When your favorite song comes on the radio, do you find yourself turning the volume up? You aren’t on your own. When you pump up the music, you can feel it in your gut. And it’s enjoyable. But there’s one thing you should recognize: there can also be considerable harm done.
The connection between hearing loss and music is closer than we once understood. Volume is the biggest issue(this is in regards to how many times daily you listen and how intense the volume is). And many musicians are rethinking how they approach coping with the volume of their music.
Hearing Loss And Musicians
It’s a fairly well-known irony that, later in life, classical composer Ludwig van Beethoven was hard of hearing. He couldn’t hear any of the music he created (except in his head). There’s even one story about how the composer was conducting one of his symphonies and had to be turned around when his performance was finished because he was unable to hear the thundering applause of the audience.
Beethoven is certainly not the only example of hearing issues in musicians. In fact, a far more recent generation of rock musicians, all known for turning their speakers (and performances) up to 11–are now going public with their personal hearing loss experiences.
From Neil Diamond to Eric Clapton to will.i.am, the stories all seem amazingly similar. Musicians spend a huge amount of time coping with crowd noise and loud speakers. Significant damage including hearing loss and tinnitus will eventually be the result.
Not a Musician? Still a Problem
As a non-rock star (at least when it comes to the profession, everybody knows you’re a rock star in terms of personality), you might have a hard time relating this to your own concerns. You’re not performing for huge crowds. And you don’t have massive amplifiers behind you every day.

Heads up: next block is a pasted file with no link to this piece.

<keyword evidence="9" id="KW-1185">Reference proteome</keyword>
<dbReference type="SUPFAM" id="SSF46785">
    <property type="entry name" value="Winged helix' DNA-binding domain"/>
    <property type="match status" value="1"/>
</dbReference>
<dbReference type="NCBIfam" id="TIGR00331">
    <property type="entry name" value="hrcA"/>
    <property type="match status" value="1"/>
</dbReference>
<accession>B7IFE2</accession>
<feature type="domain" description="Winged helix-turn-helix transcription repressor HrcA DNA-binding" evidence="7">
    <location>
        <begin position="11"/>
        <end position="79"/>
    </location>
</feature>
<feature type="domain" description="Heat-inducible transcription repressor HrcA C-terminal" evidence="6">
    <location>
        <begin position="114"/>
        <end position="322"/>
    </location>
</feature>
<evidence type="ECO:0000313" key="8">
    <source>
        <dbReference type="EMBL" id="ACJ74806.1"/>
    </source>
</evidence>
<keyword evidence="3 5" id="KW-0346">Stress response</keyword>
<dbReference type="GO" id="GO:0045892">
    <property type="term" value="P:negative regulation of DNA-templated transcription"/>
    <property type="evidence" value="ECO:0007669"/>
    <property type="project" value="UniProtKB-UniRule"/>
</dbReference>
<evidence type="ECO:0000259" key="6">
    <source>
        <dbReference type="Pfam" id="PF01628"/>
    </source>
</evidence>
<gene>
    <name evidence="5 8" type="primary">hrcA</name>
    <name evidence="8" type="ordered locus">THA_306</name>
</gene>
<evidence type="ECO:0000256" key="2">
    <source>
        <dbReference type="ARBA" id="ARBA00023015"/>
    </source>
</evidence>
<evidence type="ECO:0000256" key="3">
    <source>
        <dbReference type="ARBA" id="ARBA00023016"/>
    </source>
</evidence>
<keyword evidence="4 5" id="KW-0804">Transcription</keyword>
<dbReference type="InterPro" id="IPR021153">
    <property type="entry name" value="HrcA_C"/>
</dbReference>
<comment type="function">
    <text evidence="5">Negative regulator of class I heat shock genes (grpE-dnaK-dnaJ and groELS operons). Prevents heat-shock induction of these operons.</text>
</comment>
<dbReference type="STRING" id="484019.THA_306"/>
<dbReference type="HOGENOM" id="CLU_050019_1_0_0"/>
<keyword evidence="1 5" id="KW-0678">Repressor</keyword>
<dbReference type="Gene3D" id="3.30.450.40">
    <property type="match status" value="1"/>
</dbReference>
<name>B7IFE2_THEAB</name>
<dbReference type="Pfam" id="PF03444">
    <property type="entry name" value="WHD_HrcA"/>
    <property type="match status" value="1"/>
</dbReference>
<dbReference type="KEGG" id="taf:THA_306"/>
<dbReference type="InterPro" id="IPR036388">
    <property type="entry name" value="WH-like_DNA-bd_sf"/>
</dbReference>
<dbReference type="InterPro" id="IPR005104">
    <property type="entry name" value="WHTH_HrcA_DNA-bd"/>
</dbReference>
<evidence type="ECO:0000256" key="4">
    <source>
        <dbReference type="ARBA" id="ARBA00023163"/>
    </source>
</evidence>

But you do have a set of earbuds and your chosen playlist. And there’s the concern. Thanks to the advanced capabilities of earbuds, just about everyone can experience life like a musician, inundated by sound and music at way too high a volume.
This one little thing can now become a serious problem.
So How Can You Safeguard Your Ears When Listening to Music?
So, first we need to admit there’s an issue (that’s usually the first step, but it’s particularly true in this case). People are putting their hearing in jeopardy and have to be made aware of it (especially more impressionable, younger people). But there are other (additional) steps you can take too:
- Use earplugs: Wear earplugs when you go to a concert or any other live music show. They won’t really diminish your experience. But they will protect your ears from the most severe of the injury. (And don’t assume that using hearing protection will make you uncool because it’s what the majority of your favorite musicians are doing.).
- Keep your volume under control: If you go above a safe listening level, your smartphone may alert you. If you value your long-term hearing, you should adhere to these warnings.
- Get a volume-monitoring app: You are probably unaware of the actual volume of a live concert. Wherever you find yourself, the volume of your environment can be measured with one of many free apps that can be downloaded to your smartphone. As a result, when harmful levels are reached you will know it.
In many ways, the math here is rather straight forward: the more often you put your ears at risk, the more significant your hearing loss later in life could be. Eric Clapton, as an example, has entirely lost his hearing. He likely wishes he begun wearing earplugs a lot sooner.
Reducing exposure, then, is the best way to reduce damage. For musicians (and for people who happen to work around live music), that can be difficult. Part of the strategy is wearing hearing protection.
But all of us would be a little better off if we just turned down the volume to reasonable levels.